On get rich quick startups, I would disagree with your views because a get rich quick mentality is a key trait for entrepreneurship – if it comes from a value creation perspective. It is about recognising that resources are scarce and therefore looking for the most productive way to allocate capital by generating compelling high value propositions for society.
Even investors want to get rich quick from their investments.. because they trade in capital (and have many lower-risk options e.g. bond markets)… and that’s why the less sophisticated ones ask for outrageous equity for minimal investment (literally sabotaging themselves) and push to exit with multiples in less than 5-7 years which leads to a lot of craziness (and often guaranteed failure / loss).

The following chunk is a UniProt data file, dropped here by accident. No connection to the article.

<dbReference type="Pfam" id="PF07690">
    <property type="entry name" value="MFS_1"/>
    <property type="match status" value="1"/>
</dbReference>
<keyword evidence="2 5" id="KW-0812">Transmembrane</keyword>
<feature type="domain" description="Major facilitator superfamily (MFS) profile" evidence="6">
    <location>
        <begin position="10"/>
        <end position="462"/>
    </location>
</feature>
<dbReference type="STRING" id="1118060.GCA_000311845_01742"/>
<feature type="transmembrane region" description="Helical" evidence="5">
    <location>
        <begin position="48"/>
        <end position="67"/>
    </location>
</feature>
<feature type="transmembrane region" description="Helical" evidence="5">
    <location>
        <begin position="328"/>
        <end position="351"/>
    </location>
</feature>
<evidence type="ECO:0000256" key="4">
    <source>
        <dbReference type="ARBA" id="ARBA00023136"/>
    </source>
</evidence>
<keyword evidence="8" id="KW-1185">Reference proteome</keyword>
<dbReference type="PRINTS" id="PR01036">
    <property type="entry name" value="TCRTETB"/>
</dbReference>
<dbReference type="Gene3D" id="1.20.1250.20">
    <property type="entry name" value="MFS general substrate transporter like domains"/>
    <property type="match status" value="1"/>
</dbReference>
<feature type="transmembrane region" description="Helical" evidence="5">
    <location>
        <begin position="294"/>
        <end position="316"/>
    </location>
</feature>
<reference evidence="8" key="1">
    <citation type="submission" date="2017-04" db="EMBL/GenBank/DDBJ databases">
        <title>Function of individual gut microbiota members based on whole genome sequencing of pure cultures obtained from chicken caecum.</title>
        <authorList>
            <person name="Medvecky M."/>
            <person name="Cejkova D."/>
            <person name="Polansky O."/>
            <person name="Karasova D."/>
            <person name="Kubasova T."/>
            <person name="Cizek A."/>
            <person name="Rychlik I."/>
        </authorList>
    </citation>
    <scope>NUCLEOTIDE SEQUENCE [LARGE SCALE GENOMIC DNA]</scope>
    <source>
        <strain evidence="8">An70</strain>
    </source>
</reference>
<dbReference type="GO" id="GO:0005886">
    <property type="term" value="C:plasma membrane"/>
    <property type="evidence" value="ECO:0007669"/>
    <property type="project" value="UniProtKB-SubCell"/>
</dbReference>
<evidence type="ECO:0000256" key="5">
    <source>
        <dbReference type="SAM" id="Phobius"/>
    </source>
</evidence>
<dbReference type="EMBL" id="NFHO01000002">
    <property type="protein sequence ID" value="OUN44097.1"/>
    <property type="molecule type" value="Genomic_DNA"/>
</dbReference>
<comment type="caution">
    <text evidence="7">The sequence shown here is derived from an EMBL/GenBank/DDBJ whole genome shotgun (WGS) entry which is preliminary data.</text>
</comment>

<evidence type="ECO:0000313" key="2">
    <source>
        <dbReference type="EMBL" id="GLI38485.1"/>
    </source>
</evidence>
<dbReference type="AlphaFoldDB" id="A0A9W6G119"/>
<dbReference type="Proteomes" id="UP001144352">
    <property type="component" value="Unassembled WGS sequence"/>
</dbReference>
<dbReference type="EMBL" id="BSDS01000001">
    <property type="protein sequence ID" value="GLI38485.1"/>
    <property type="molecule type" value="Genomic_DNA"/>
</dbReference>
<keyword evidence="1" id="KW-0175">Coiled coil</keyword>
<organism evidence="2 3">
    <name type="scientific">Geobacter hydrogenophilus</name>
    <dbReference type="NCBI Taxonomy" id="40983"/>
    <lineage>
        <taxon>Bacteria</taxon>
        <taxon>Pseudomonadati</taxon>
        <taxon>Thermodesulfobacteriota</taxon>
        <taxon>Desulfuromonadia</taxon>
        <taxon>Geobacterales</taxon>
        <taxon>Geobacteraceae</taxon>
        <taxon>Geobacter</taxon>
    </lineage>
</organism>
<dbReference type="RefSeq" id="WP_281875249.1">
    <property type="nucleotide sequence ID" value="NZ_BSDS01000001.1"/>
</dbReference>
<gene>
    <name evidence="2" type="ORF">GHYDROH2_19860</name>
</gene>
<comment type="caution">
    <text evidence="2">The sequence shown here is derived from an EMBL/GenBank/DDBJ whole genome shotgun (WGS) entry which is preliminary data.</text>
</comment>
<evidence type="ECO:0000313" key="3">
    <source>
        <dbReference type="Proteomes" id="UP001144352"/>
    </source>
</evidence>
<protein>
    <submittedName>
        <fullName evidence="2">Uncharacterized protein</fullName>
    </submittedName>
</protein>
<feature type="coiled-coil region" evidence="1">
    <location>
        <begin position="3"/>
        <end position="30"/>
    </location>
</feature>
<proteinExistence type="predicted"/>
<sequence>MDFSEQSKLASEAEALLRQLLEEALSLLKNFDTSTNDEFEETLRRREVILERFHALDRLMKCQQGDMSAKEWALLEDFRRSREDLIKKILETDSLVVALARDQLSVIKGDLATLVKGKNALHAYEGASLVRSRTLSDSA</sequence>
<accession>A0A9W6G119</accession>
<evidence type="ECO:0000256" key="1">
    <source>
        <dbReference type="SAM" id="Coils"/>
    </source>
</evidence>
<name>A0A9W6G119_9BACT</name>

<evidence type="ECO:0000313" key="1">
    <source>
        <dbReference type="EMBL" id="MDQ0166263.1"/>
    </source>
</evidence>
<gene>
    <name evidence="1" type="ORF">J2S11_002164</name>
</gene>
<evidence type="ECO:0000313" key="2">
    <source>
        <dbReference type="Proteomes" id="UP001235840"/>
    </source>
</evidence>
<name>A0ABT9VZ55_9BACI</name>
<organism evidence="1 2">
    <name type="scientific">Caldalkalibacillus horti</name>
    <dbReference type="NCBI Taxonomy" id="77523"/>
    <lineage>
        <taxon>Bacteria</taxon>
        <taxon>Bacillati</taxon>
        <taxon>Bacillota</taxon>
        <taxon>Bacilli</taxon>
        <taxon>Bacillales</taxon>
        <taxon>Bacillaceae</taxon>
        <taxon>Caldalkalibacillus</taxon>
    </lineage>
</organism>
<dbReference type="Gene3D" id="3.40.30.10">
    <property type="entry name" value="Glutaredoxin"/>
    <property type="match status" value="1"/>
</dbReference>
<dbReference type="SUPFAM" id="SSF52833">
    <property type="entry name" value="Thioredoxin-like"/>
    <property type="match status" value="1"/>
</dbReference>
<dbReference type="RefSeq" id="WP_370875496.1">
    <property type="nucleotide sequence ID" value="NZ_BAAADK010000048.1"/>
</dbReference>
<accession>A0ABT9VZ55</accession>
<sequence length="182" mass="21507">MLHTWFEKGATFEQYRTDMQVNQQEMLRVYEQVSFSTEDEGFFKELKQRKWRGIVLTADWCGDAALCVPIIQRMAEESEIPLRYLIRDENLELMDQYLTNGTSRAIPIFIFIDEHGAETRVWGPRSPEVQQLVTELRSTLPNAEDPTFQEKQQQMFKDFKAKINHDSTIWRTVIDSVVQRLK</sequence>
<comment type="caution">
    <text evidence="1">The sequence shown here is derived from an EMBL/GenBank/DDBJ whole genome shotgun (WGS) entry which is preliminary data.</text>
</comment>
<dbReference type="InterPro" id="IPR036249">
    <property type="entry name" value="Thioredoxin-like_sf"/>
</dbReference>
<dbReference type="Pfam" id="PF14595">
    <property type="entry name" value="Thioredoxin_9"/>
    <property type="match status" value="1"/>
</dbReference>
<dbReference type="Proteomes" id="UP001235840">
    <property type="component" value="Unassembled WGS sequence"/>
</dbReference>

“It is not from the benevolence of the butcher, the brewer, or the baker that we expect our dinner, but from their regard to their own interest.” – Adam Smith – Wealth of Nations (www.investopedia.com/updates/adam-smith-wealth-of-nations/)
Get rich quick becomes a problem when it is linked to extraction (deception / theft / plunder) instead of real value creation. But that is mitigated by rules (regulations), oversight (e.g. board representation) and checks/balances (e.g. investor appointed counter-signatories like CFOs). Systems fix these things.
Competent investors understand risk and would give credible reasons like high transaction costs (heterogeneous markets / low disposable incomes – which works against population size, political uncertainty, arbitrary rules, corruption which lowers rust in redress institutions like courts, lack of credible exit paths, liquidity challenges, inflation and fragile currency).
On financial services, beside the fact that it would displace jobs geographically (which would leave the now jobless farmers worse off), I don’t think its a sustainable path for mass jobs creation (or growth). That sector is already being massively disrupted by tech – and things will get worse as Fintech AI becomes more reliable, accessible and affordable.
Have a great day!